Filled with visually stunning video effects, Ghost The Musical entertains with a story based on the hit film Ghost, which garnered a couple Oscars and became a beloved love story. Directed by Matthew Warchus, the musical features Book and Lyrics by Bruce Joel Rubin with Music and Lyrics by Dave Stewart and Glen Ballard.
Immediately from the opening notes, the visual effects take center stage. John Driscoll’s video and project design captivate, taking the show up a few notches. The innovative design blends in seamlessly with the minimalist set. One of the most impressive and fun to watch sequences, the subway scene includes the most impressive blending of choreography, special effects, sound, video and lighting that I have seen on the stage. Additionally, the effects and illusions designed by Paul Kieve are awe inspiring.
As in the movie, the musical follows recently murdered Sam as he tries to avenge his death and protect his love, Molly. He communicates through physic (and fraudster) Oda Mae Brown, who frustrates him as much as she helps. Until he learns to manipulate objects he must rely on her, but he eventually masters the skill and works to expose his killer.
In the role of Sam, Steven Grant Douglas provides a serviceable lead, and Katie Postotnik gives a heartbreaking performance as Molly. In the role of the brash and extravagant Oda Mae, Carla R. Stewart doesn’t disappoint, but her character seems to be a cartoonish version of the film’s counterpart. As the villain Carl Bruner, Robby Haltiwanger has the vocal chops and the charm, but he doesn’t quite sell the cunning vileness that the character needs.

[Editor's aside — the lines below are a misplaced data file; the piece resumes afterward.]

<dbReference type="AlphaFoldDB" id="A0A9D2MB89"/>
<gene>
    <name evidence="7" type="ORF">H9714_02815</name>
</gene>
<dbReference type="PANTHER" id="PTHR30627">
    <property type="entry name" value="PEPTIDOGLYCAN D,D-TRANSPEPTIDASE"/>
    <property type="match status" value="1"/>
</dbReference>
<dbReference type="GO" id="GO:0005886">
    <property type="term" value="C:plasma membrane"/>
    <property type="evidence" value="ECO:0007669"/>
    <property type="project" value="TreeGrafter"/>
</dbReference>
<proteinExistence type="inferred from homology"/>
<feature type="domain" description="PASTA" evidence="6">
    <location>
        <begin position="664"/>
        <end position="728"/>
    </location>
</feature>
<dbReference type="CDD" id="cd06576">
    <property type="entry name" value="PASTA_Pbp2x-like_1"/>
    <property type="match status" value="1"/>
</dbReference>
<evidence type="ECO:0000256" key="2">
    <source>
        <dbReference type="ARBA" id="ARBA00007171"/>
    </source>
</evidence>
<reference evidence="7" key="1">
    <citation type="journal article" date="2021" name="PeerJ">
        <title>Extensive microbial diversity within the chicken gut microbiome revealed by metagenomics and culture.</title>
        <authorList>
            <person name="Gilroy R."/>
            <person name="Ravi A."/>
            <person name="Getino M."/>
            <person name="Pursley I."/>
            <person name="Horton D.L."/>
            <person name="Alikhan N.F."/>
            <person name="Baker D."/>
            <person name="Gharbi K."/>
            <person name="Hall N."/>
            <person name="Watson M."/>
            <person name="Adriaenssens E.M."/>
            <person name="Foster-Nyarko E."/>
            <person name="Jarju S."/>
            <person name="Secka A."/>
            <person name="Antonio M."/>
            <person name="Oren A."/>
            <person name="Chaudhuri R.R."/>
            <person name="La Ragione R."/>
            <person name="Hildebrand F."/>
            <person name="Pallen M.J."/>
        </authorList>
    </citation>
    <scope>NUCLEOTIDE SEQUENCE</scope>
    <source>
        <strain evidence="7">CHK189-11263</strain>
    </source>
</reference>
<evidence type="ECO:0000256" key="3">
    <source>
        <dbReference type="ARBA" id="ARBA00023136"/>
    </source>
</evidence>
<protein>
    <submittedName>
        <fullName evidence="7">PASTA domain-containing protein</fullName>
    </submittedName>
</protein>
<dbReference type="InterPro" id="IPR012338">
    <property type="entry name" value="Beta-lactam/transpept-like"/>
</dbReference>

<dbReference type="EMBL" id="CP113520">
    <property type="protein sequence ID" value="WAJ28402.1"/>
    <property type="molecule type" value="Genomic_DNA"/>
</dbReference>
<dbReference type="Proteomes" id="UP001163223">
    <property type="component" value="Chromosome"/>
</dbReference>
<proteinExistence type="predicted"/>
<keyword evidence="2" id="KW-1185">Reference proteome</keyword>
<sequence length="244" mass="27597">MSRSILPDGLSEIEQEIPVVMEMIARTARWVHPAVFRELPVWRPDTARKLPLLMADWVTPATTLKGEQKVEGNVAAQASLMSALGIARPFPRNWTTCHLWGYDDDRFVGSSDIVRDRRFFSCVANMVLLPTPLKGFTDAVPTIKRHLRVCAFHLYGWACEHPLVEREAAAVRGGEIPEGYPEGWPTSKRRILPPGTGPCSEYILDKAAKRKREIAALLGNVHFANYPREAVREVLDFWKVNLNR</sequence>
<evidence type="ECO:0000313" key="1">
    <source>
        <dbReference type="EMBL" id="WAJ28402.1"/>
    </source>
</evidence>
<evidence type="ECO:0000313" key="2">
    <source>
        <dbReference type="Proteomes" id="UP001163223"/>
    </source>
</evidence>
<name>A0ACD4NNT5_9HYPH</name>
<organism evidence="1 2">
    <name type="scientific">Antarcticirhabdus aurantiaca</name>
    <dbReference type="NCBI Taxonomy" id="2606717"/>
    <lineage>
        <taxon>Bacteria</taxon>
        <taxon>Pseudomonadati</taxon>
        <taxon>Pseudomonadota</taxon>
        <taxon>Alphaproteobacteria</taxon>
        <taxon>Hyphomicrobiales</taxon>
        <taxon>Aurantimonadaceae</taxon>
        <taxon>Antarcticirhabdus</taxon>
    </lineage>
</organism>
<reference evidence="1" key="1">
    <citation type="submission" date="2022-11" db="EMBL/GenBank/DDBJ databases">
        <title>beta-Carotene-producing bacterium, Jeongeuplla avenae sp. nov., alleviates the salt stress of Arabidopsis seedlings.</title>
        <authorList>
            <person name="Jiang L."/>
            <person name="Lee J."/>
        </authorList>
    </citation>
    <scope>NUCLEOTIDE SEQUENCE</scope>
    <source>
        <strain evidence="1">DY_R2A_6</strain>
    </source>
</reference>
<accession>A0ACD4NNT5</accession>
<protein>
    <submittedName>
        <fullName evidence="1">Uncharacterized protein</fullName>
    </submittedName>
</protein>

The trouble with the musical is the music itself. The songs feel like a discombobulated set of songs that seem placed into random spots throughout the movie script. While the composers are known for crafting pop hits, the rock infused score here lacks passion although there are few standouts such as “I’m Outta Here,” “With You,” and the Act I closer, “Suspend My Disbelief/I Had a Life.” Other songs such as “More” seem out of place and do nothing to enhance the story. In addition, the script, which mostly follows the movie script in places, doesn’t have the tenderness that endears people to the movie.
Despite being an uneven production, fans of the movie will find watching the musical enjoyable as well as those who are being introduced to the story.
Part of the Fifth Third Bank Broadway in Atlanta series, Ghost the Musical plays at the Fox Theatre in midtown through November 10, 2013. For tickets and more information, please visit Fifth Third Bank Broadway in Atlanta’s website, the Fox Theatre website or our Now Stage Onstage listing. Tickets are also available at the Fox Theatre box office or by phone at 1-855-ATL-TIXX. The show’s runtime is about two and a half hours with an intermission.
– Kenny Norton